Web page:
Egg Decorating In An Artists’ Home

Easter Eggs

Happy Resurrection Day from Loveland! I’m going to put up this quick little post on behalf of my hubby, Scott Freeman, because he wanted to share our egg decorating tradition with the world this year. Decorating Easter eggs is something we have done since we were both in art school, way back in the 1980s. We blow out the insides of the eggs, through tiny holes, and decorate the shells. We’ve been saving them for all these years, though plenty have broken by now.

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Easter Eggs

Rooster egg by Scott

It seems Easter eggs are somewhat out of favor with some branches of Christian believers these days. There are notions about eggs and rabbits linked with false “gods” and such. Scott and I have made a careful study of these topics in past years. We did this partly out of curiosity, and because we just like to know stuff. We also did it because we both have a deep interest in being close to God, and living in a way that pleases Him, as much as we can. We feel that the main way to do this is to love Him and people. However, as artists, we sincerely wish to use our gifts to honor the God for whom we profess to live. Would you like to know what we found out?

Easter Eggs

A couple of eggs I painted

"Jonah" egg, by Scott

“Jonah” egg, by Scott

Easter Eggs

Humpty Dumpty and Cat eggs, by Scott

The most important conclusions we discovered are elaborated in this post (click here) from Scott’s blog, “Art And Life Notes,” which is also a WordPress blog. Suffice it to say that there is ample evidence to conclude that eggs are a part of the holiday not because of any link to any “god” at all, really. It is likely that there were simply an abundance of them to be eaten on Easter, for reasons which I do not fully recall. Some theorize that folks were not eating eggs during the season of Lent, so the eggs piled up. In any case, there is really not a shred of evidence that the traditional use of eggs was about pagan fertility, unless you count a lot of Christians saying that it’s “obvious.”

pug egg, by Scott

pug egg, by Scott

In the meantime, we continue to decorate eggs, and to enjoy doing so. I have posted several photos Scott used in his Facebook post, so you can take a look. If you are into egg decorating, Scott and I would love to see what you’ve been up to, too!


Music, Art, And Worship (My Favorite Stuff!)

worship art

Jorie Henderson leads an evening of worship.

Music is the language of my heart. Nothing can reach me in quite the same way. It transcends words and preconceived ideas. Perhaps that is why music is such an important part of worship. Oh yes, you can worship God without music; it is certainly possible to enjoy music without engaging in worship. But put together music, worship, art, and a bunch of people you love, and it’s surely a taste of heaven.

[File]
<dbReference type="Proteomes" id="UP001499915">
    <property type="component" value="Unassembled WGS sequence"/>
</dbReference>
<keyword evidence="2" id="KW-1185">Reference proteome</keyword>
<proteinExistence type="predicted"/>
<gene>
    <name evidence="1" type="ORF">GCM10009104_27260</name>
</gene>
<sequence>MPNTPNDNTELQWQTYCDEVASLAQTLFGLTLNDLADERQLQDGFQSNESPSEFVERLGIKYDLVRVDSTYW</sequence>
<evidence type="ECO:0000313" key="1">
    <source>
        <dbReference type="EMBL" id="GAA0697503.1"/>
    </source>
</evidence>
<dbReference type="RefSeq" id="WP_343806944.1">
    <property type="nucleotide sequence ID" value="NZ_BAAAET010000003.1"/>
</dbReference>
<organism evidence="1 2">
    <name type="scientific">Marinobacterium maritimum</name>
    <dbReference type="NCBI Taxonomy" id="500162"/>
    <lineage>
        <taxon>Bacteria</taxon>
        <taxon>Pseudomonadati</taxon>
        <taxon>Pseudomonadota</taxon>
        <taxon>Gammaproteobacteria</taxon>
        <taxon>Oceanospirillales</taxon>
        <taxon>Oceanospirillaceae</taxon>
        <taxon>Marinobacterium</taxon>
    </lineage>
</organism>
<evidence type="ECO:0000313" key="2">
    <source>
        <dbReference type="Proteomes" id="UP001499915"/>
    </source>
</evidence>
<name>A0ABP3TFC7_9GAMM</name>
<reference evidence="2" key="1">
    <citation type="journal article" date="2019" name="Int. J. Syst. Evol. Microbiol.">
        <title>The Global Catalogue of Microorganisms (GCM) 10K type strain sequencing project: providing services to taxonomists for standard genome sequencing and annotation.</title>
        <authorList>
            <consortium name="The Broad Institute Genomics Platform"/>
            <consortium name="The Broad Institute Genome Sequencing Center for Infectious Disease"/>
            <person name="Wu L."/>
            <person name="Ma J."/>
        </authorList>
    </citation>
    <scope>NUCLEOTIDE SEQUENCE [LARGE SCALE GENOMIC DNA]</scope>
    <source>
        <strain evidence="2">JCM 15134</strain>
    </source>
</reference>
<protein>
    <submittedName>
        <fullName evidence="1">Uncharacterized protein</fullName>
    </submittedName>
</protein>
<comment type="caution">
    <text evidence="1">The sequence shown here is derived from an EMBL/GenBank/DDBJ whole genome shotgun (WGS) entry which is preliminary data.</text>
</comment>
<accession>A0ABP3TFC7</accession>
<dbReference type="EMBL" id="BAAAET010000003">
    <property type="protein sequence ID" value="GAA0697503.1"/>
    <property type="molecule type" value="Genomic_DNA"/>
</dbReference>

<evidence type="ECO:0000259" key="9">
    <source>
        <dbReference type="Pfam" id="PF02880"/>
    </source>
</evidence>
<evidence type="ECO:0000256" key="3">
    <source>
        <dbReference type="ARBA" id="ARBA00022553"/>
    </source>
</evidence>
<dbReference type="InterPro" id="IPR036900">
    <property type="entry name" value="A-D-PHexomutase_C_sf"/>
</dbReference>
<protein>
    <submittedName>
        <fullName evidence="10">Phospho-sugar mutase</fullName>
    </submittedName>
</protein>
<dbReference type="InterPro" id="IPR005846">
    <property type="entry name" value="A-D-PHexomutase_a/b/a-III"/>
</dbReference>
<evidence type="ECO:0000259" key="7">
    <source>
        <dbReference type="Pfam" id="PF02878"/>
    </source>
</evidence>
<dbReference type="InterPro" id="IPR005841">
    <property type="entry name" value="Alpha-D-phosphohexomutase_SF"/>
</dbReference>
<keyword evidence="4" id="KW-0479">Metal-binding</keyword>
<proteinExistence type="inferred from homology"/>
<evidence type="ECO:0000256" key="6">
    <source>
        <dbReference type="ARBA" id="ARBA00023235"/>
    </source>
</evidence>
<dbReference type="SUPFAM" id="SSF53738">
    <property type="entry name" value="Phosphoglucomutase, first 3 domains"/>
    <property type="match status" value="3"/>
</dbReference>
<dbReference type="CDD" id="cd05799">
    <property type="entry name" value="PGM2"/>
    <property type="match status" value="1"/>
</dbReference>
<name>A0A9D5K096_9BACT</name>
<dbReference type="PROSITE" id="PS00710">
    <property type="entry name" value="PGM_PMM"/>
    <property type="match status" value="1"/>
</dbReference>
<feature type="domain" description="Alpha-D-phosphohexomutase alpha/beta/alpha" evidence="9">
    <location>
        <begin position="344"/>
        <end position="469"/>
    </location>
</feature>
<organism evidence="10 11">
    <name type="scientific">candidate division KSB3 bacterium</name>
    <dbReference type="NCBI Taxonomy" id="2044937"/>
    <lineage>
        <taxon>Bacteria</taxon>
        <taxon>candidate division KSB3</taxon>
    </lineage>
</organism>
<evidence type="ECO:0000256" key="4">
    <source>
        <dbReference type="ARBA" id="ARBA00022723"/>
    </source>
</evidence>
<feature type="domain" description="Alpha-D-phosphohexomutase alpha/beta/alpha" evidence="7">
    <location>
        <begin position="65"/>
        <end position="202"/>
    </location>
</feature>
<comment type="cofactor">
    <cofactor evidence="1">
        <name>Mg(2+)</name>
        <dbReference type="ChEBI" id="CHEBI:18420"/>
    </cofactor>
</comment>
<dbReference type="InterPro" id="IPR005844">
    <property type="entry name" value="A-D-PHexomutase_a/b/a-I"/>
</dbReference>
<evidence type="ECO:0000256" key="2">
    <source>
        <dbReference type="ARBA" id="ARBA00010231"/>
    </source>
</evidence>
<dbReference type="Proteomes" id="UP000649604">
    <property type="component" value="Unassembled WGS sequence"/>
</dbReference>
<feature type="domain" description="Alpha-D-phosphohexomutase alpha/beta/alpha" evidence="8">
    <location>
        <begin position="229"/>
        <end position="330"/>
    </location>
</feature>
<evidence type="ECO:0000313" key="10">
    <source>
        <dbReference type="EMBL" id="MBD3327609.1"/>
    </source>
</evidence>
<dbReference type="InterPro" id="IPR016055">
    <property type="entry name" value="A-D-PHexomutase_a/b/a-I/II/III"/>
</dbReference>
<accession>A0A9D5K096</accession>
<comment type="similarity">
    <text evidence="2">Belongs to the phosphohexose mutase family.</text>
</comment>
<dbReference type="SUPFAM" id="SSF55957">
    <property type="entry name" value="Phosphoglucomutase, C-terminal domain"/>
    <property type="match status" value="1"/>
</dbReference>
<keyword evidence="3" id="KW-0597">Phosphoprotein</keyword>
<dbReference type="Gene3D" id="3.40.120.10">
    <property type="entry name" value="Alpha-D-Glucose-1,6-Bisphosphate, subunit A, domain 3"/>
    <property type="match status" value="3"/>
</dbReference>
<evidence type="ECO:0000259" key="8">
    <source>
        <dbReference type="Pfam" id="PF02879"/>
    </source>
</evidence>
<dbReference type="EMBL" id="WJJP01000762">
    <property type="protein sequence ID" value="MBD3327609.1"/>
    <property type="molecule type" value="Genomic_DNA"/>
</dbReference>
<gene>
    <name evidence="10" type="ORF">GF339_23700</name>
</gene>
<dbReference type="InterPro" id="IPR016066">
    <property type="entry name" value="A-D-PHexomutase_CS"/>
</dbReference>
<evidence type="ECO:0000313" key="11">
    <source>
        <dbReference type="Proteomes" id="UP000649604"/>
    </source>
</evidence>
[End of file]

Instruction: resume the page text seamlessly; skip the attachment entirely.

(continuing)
Drummer Matt Henderson

Drummer Matt Henderson

Last week, my good friends, Jorie and Matt Henderson, brought together all of these elements in a beautiful evening of worship as they recorded music and video for their new music project, “Love Like Fire.” Jorie is a gifted vocalist, song writer, and keyboard player. Her husband, Matt, is a fine drummer and sound engineer. They’ve been working on some new music, and it’s all worship music. They have also enlisted some excellent musicians who are passionate about Jesus to be a part of this project. And, they called me and my artist friend, Sandy Beegle, to do live painting for the recording session.

Matt and Jorie had the auditorium set up to be vibey and cozy, with candles and chairs all facing the center. (But we were not confined to chairs, no sirree!) Our friend and pastor, Diane, was on hand to start us off with a rousing prayer. Later, Miss Aubrey stirred things up with more prayer. Folks were free to praise and worship and groove. Guitarist Dave Beegle added his awesome electric sound to the mix, and Emily Chamberlain (pastor/worship team member) led her song, “Beautiful God,” which I haven’t been able to stop singing ever since.

It’s so delightful to be in the company of people from several generations, coming together for the purpose of worshiping God. I saw young kids dancing and singing, college age guys and girls, grandmas and grandpas, and every age in between. Taking a couple of hours out of our busy lives to enjoy each other and God is something that is hard to find time to do, yet I’m always so glad I’ve done it.

"Throne Room II" - worship painting by Mollie Walker Freeman

“Throne Room II” – worship painting by Mollie Walker Freeman

My painting from that evening is another “throne room” picture, based upon my impressions from the book of Revelation. I tend to revisit these themes numerous times because I do not tire of imagining them, and, I suppose, because I really don’t know what they “should” look like. It’s fun to see what else happens as I paint this theme again and again. While I was working on the emerald rainbow, Sandy was painting an image inspired by the verse about mounting up on eagle’s wings. She is a great painter, and it’s always fun to see what she comes up with!


Sandy Beegle's painting

Sandy Beegle’s painting

As soon as I have definite info on how you can find this music, I’ll post it here for y’all.

Sandy and Mollie

Art, College, And Philanthropy

A round peg in a square hole – have you ever thought of yourself this way? Most artists and creative people are “different,” to put it politely. But really, we’re all unique, aren’t we? Still, I remember wanting desperately to be a lot more like my peers in elementary school. Eventually, I went to an art college (Kansas City Art Institute), and learned to be nearly as “different” as my classmates. No conformists among us, no sir!

That's Caleb on the right, with his sister and brother, at one of his favorite events: a baseball game.

That’s Caleb on the right, with his sister and brother, at one of his favorite events: a baseball game.

My artist husband, Scott, and I had 5 children, and all of them have unique talents and are blessed with difference, as well. Our youngest son opted to ride a unicycle (as well as 2 of his siblings) for the sheer fact of making sure he was not like his bike-riding friends. But our firstborn, Caleb, has another distinction: he is disabled.